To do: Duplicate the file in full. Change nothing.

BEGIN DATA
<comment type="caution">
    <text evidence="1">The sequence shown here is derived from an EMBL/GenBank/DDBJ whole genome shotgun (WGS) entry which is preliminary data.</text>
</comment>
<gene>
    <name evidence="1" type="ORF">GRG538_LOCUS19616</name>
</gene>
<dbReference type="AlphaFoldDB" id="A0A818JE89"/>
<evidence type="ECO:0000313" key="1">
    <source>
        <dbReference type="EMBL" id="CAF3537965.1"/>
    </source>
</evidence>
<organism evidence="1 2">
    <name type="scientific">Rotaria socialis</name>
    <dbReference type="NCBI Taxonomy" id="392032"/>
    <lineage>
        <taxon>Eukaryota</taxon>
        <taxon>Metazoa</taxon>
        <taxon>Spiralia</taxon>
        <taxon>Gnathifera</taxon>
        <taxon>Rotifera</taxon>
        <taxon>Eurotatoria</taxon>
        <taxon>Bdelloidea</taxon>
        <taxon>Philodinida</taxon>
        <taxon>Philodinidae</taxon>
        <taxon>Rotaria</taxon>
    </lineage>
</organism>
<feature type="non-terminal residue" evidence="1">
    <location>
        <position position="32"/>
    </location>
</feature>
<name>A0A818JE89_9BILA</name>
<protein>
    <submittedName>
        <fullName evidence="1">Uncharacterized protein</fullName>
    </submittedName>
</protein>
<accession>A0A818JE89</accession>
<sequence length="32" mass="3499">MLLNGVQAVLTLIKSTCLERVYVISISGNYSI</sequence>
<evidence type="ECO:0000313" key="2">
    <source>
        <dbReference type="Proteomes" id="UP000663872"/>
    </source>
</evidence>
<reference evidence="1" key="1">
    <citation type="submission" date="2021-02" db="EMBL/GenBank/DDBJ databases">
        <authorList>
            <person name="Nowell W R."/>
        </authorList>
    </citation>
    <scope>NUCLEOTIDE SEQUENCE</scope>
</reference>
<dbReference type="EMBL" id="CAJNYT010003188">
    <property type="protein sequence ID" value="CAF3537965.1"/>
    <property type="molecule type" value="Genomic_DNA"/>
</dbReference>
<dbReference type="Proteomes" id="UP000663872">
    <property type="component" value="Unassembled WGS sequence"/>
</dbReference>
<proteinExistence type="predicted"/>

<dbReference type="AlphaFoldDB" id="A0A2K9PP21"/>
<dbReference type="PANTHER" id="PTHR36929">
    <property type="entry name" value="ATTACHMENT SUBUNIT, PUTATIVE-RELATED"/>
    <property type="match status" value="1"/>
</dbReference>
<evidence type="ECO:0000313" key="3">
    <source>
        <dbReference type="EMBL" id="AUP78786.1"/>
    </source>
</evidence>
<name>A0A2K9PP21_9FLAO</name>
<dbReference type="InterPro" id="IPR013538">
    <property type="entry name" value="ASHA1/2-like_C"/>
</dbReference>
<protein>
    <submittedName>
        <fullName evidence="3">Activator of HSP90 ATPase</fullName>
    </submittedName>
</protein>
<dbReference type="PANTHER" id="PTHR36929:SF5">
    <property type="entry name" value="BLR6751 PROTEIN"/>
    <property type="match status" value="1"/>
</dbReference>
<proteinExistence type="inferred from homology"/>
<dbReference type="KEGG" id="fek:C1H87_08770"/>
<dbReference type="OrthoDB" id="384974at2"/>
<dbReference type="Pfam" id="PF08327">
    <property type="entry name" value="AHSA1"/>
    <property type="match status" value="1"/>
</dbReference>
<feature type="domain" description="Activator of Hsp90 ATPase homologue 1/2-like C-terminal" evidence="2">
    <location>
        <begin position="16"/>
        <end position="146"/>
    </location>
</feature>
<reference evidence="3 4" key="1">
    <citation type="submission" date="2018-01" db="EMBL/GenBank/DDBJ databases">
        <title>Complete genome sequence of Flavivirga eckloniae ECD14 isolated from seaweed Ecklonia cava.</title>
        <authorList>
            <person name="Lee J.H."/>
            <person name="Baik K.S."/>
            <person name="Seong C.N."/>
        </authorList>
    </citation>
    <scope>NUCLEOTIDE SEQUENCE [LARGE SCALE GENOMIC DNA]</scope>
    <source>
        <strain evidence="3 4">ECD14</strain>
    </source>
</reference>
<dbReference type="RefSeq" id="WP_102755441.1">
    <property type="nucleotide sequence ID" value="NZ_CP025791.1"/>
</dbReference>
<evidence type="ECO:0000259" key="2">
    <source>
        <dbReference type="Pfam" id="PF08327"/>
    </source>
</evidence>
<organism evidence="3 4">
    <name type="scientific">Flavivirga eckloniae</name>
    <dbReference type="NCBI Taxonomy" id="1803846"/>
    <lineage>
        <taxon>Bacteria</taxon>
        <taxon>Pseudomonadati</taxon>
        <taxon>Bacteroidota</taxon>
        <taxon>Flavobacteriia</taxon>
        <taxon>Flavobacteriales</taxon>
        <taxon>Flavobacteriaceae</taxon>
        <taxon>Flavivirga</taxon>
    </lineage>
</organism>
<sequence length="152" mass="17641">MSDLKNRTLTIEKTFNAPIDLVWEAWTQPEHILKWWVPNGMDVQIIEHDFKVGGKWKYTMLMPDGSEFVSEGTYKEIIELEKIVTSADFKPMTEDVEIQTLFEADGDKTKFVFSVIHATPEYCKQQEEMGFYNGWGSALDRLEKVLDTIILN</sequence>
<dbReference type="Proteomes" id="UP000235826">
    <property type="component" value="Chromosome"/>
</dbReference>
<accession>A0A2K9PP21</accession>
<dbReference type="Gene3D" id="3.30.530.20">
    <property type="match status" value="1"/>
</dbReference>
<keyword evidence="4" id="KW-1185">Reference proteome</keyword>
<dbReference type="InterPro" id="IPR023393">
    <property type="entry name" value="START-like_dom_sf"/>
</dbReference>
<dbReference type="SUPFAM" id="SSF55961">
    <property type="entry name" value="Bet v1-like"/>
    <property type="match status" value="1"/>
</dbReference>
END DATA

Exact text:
<comment type="caution">
    <text evidence="1">The sequence shown here is derived from an EMBL/GenBank/DDBJ whole genome shotgun (WGS) entry which is preliminary data.</text>
</comment>
<gene>
    <name evidence="1" type="ORF">GRG538_LOCUS19616</name>
</gene>
<dbReference type="AlphaFoldDB" id="A0A818JE89"/>
<evidence type="ECO:0000313" key="1">
    <source>
        <dbReference type="EMBL" id="CAF3537965.1"/>
    </source>
</evidence>
<organism evidence="1 2">
    <name type="scientific">Rotaria socialis</name>
    <dbReference type="NCBI Taxonomy" id="392032"/>
    <lineage>
        <taxon>Eukaryota</taxon>
        <taxon>Metazoa</taxon>
        <taxon>Spiralia</taxon>
        <taxon>Gnathifera</taxon>
        <taxon>Rotifera</taxon>
        <taxon>Eurotatoria</taxon>
        <taxon>Bdelloidea</taxon>
        <taxon>Philodinida</taxon>
        <taxon>Philodinidae</taxon>
        <taxon>Rotaria</taxon>
    </lineage>
</organism>
<feature type="non-terminal residue" evidence="1">
    <location>
        <position position="32"/>
    </location>
</feature>
<name>A0A818JE89_9BILA</name>
<protein>
    <submittedName>
        <fullName evidence="1">Uncharacterized protein</fullName>
    </submittedName>
</protein>
<accession>A0A818JE89</accession>
<sequence length="32" mass="3499">MLLNGVQAVLTLIKSTCLERVYVISISGNYSI</sequence>
<evidence type="ECO:0000313" key="2">
    <source>
        <dbReference type="Proteomes" id="UP000663872"/>
    </source>
</evidence>
<reference evidence="1" key="1">
    <citation type="submission" date="2021-02" db="EMBL/GenBank/DDBJ databases">
        <authorList>
            <person name="Nowell W R."/>
        </authorList>
    </citation>
    <scope>NUCLEOTIDE SEQUENCE</scope>
</reference>
<dbReference type="EMBL" id="CAJNYT010003188">
    <property type="protein sequence ID" value="CAF3537965.1"/>
    <property type="molecule type" value="Genomic_DNA"/>
</dbReference>
<dbReference type="Proteomes" id="UP000663872">
    <property type="component" value="Unassembled WGS sequence"/>
</dbReference>
<proteinExistence type="predicted"/>

<dbReference type="AlphaFoldDB" id="A0A2K9PP21"/>
<dbReference type="PANTHER" id="PTHR36929">
    <property type="entry name" value="ATTACHMENT SUBUNIT, PUTATIVE-RELATED"/>
    <property type="match status" value="1"/>
</dbReference>
<evidence type="ECO:0000313" key="3">
    <source>
        <dbReference type="EMBL" id="AUP78786.1"/>
    </source>
</evidence>
<name>A0A2K9PP21_9FLAO</name>
<dbReference type="InterPro" id="IPR013538">
    <property type="entry name" value="ASHA1/2-like_C"/>
</dbReference>
<protein>
    <submittedName>
        <fullName evidence="3">Activator of HSP90 ATPase</fullName>
    </submittedName>
</protein>
<dbReference type="PANTHER" id="PTHR36929:SF5">
    <property type="entry name" value="BLR6751 PROTEIN"/>
    <property type="match status" value="1"/>
</dbReference>
<proteinExistence type="inferred from homology"/>
<dbReference type="KEGG" id="fek:C1H87_08770"/>
<dbReference type="OrthoDB" id="384974at2"/>
<dbReference type="Pfam" id="PF08327">
    <property type="entry name" value="AHSA1"/>
    <property type="match status" value="1"/>
</dbReference>
<feature type="domain" description="Activator of Hsp90 ATPase homologue 1/2-like C-terminal" evidence="2">
    <location>
        <begin position="16"/>
        <end position="146"/>
    </location>
</feature>
<reference evidence="3 4" key="1">
    <citation type="submission" date="2018-01" db="EMBL/GenBank/DDBJ databases">
        <title>Complete genome sequence of Flavivirga eckloniae ECD14 isolated from seaweed Ecklonia cava.</title>
        <authorList>
            <person name="Lee J.H."/>
            <person name="Baik K.S."/>
            <person name="Seong C.N."/>
        </authorList>
    </citation>
    <scope>NUCLEOTIDE SEQUENCE [LARGE SCALE GENOMIC DNA]</scope>
    <source>
        <strain evidence="3 4">ECD14</strain>
    </source>
</reference>
<dbReference type="RefSeq" id="WP_102755441.1">
    <property type="nucleotide sequence ID" value="NZ_CP025791.1"/>
</dbReference>
<evidence type="ECO:0000259" key="2">
    <source>
        <dbReference type="Pfam" id="PF08327"/>
    </source>
</evidence>
<organism evidence="3 4">
    <name type="scientific">Flavivirga eckloniae</name>
    <dbReference type="NCBI Taxonomy" id="1803846"/>
    <lineage>
        <taxon>Bacteria</taxon>
        <taxon>Pseudomonadati</taxon>
        <taxon>Bacteroidota</taxon>
        <taxon>Flavobacteriia</taxon>
        <taxon>Flavobacteriales</taxon>
        <taxon>Flavobacteriaceae</taxon>
        <taxon>Flavivirga</taxon>
    </lineage>
</organism>
<sequence length="152" mass="17641">MSDLKNRTLTIEKTFNAPIDLVWEAWTQPEHILKWWVPNGMDVQIIEHDFKVGGKWKYTMLMPDGSEFVSEGTYKEIIELEKIVTSADFKPMTEDVEIQTLFEADGDKTKFVFSVIHATPEYCKQQEEMGFYNGWGSALDRLEKVLDTIILN</sequence>
<dbReference type="Proteomes" id="UP000235826">
    <property type="component" value="Chromosome"/>
</dbReference>
<accession>A0A2K9PP21</accession>
<dbReference type="Gene3D" id="3.30.530.20">
    <property type="match status" value="1"/>
</dbReference>
<keyword evidence="4" id="KW-1185">Reference proteome</keyword>
<dbReference type="InterPro" id="IPR023393">
    <property type="entry name" value="START-like_dom_sf"/>
</dbReference>
<dbReference type="SUPFAM" id="SSF55961">
    <property type="entry name" value="Bet v1-like"/>
    <property type="match status" value="1"/>
</dbReference>